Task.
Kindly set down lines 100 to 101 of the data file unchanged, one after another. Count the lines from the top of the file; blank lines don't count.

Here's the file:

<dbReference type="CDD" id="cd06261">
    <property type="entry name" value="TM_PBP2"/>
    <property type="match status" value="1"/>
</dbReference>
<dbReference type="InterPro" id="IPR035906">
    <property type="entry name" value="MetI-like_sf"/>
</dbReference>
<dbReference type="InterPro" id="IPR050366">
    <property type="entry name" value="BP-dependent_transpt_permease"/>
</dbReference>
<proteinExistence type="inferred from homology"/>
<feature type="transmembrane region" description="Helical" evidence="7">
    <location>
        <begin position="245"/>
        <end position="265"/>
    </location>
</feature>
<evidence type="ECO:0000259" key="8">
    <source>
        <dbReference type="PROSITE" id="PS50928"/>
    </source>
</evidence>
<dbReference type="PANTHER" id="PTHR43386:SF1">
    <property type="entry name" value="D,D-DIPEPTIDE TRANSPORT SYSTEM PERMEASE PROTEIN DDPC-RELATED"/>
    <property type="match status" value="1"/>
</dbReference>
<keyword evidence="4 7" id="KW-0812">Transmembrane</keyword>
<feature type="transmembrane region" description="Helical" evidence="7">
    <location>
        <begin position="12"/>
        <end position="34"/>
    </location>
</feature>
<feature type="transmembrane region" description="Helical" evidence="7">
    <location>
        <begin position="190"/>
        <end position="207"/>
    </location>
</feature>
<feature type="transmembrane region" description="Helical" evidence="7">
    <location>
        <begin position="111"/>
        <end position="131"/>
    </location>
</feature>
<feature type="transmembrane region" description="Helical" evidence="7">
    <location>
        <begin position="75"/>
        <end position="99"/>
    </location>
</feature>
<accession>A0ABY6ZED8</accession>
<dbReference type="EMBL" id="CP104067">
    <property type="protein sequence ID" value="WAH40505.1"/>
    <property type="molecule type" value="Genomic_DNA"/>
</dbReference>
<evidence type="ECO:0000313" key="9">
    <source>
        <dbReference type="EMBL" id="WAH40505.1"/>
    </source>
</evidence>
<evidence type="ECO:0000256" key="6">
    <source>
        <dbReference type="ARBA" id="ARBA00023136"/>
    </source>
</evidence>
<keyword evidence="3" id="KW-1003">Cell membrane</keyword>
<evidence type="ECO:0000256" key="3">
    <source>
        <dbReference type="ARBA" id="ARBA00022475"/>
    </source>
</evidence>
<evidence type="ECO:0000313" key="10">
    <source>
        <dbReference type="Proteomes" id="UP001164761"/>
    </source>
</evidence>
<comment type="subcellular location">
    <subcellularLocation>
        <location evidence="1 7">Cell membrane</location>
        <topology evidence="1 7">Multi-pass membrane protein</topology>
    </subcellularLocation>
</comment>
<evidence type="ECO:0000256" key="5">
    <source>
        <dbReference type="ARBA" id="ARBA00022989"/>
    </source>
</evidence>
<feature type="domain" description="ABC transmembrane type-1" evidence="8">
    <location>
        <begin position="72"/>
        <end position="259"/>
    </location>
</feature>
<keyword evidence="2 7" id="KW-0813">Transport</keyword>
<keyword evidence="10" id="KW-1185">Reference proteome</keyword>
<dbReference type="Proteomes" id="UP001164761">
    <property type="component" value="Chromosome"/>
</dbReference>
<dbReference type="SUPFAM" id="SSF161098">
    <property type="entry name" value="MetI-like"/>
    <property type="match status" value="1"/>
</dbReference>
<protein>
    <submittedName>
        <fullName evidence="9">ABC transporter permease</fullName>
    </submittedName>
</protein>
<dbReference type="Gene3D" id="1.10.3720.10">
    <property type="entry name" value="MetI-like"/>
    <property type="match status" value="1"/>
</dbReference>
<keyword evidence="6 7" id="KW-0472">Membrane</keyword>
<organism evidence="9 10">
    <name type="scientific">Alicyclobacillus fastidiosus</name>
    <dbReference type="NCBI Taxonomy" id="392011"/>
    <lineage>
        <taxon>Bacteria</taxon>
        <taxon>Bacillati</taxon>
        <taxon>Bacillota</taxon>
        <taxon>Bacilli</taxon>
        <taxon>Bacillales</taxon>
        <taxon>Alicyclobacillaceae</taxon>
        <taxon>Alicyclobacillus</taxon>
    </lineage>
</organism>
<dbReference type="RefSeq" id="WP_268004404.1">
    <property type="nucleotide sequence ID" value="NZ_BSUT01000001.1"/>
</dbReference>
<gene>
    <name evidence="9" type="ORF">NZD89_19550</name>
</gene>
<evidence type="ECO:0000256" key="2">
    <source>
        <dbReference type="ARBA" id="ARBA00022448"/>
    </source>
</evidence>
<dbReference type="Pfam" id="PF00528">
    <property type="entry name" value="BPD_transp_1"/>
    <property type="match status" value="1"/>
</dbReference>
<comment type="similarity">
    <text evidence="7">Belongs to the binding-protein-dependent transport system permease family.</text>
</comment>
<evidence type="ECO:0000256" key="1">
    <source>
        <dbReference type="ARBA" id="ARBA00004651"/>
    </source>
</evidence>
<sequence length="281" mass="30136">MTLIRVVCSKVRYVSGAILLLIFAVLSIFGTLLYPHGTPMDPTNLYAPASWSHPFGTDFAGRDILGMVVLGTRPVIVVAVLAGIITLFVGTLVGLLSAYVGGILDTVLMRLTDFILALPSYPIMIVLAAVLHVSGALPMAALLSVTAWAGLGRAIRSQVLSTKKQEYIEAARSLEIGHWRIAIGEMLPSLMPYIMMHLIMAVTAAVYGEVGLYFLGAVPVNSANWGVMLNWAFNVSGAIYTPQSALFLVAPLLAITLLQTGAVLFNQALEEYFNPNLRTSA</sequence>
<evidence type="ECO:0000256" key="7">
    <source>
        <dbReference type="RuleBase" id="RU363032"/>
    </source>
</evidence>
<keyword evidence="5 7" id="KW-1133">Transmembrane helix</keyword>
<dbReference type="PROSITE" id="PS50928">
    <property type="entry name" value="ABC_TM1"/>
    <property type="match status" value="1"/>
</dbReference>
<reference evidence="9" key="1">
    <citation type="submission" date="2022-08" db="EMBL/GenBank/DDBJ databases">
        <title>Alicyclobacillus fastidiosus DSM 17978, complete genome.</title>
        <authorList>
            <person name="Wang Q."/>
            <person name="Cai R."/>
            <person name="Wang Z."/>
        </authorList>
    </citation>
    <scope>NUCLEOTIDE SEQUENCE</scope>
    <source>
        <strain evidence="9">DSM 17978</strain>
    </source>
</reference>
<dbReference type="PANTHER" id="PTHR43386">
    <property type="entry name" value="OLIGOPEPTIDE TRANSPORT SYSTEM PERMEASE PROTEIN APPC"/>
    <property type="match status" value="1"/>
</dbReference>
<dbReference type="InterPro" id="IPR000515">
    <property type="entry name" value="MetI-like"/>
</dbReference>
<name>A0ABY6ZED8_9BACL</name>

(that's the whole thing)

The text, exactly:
<dbReference type="SUPFAM" id="SSF161098">
    <property type="entry name" value="MetI-like"/>